For Teachers - 11 page PDF Study Guide on Unfolding Florence




Links:

Signature Prints

Signature

Woollahra Municipal Council

Woollahra Municipal Council
National Portrait Gallery

National Portrait Gallery
Museum of Applied Arts and Sciences

MAAS

Materialised

Materialised



Australian Dictionary of Biography

ADB
Skills One TV

Skills One TV





Video

YouTube: Florence Broadhurst | The Life, The Enigma, The Icon, The Legacy
https://youtu.be/4s9Dymq4-f0

 

Activities

TeacherTeacher  - English, SOSE (HSIE), Media, Art & Design

11 page PDF Study Guide on Unfolding Florence produced by Australian Teachers of Media (ATOM) by Marguerite O'Hara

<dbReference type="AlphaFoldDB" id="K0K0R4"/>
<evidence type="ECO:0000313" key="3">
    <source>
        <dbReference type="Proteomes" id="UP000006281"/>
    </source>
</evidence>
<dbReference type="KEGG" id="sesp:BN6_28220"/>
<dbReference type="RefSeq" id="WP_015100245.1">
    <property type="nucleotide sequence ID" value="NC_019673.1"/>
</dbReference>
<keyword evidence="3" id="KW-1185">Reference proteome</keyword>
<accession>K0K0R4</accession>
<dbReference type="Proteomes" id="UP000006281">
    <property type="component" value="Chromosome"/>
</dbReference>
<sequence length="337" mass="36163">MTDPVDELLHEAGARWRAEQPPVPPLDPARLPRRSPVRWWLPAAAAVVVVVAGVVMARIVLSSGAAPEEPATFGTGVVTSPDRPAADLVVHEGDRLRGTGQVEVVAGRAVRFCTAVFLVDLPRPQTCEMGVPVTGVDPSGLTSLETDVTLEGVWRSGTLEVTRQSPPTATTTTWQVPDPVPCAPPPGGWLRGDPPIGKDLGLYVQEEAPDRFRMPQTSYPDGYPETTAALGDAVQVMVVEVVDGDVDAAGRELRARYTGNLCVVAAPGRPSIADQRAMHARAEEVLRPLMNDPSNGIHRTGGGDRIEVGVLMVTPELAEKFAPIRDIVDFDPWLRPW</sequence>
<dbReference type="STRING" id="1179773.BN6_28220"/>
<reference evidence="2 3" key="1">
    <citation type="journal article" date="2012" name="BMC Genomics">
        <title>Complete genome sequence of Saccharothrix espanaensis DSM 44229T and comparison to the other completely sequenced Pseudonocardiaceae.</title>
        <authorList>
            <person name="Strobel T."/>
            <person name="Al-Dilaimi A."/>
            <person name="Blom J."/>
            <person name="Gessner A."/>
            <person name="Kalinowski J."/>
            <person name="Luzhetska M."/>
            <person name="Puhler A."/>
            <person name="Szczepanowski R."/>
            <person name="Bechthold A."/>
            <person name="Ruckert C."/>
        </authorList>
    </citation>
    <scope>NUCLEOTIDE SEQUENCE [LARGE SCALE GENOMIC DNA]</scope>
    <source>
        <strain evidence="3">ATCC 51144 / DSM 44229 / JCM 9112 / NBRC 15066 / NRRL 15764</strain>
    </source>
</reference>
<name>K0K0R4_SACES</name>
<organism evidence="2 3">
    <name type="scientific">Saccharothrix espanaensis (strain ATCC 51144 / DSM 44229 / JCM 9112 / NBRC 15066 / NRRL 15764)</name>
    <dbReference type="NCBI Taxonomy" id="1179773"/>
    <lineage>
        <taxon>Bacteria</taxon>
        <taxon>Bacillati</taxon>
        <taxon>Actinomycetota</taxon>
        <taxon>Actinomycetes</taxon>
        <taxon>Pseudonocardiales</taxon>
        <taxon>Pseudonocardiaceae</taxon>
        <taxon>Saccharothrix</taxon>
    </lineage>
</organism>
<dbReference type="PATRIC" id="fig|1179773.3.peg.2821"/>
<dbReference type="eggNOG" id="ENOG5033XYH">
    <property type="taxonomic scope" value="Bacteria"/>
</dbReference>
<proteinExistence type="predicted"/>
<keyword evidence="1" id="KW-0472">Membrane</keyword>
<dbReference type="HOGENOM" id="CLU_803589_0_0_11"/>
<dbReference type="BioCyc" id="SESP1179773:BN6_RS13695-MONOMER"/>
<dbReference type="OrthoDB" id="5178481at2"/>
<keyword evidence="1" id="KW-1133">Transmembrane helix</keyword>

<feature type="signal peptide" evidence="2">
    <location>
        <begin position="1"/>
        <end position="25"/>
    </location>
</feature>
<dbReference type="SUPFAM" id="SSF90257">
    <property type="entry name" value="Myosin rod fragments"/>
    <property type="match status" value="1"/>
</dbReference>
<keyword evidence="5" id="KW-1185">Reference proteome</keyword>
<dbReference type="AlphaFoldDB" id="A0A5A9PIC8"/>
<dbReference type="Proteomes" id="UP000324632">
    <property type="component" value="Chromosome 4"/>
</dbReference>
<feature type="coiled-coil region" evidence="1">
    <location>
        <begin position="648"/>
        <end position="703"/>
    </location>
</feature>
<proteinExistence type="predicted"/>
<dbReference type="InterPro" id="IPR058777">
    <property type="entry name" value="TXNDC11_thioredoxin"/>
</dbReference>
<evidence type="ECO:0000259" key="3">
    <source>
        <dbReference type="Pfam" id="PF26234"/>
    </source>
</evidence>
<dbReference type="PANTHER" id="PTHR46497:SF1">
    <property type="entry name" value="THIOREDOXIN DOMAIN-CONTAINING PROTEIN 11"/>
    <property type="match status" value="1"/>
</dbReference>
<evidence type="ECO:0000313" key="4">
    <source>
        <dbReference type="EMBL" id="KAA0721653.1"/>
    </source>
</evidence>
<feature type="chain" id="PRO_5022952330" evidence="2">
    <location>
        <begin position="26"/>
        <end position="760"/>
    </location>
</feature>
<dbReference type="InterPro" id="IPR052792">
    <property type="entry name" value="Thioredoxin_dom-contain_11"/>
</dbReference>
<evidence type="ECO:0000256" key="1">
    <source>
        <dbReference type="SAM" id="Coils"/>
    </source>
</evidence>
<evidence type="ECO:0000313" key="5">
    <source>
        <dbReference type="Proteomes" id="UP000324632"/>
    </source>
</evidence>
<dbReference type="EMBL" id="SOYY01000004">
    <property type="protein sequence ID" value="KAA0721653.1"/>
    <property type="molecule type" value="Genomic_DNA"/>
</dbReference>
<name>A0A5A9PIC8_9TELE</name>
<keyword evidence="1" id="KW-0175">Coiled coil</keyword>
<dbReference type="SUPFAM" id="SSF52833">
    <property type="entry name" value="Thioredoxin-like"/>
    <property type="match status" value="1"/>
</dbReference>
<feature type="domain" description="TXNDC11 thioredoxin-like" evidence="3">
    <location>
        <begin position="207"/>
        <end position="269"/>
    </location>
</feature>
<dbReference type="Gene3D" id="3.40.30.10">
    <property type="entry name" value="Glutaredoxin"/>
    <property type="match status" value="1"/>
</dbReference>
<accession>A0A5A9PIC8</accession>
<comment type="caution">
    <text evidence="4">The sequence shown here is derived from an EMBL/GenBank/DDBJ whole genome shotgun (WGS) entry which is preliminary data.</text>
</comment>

Using Unfolding Florence in the classroom 

Given that this film covers more than seventy years and includes a great deal of information as it unfolds Florence’s many lives and times, teachers may choose to select one of the four sets of questions that follow, depending on the students’ level and particular interests and/or area of study.

For SOSE (HSIE) students, the picture presented of a woman’s life spanning the first seventy-eight years of the 20th century in Australia and elsewhere, Living in the Seventies, the first set of questions, may be the focus.

Media Studies teachers and students may find the second set of questions, Unfolding Florence, most interesting, as they deal with the structure and style of the film as an example of documentary biography.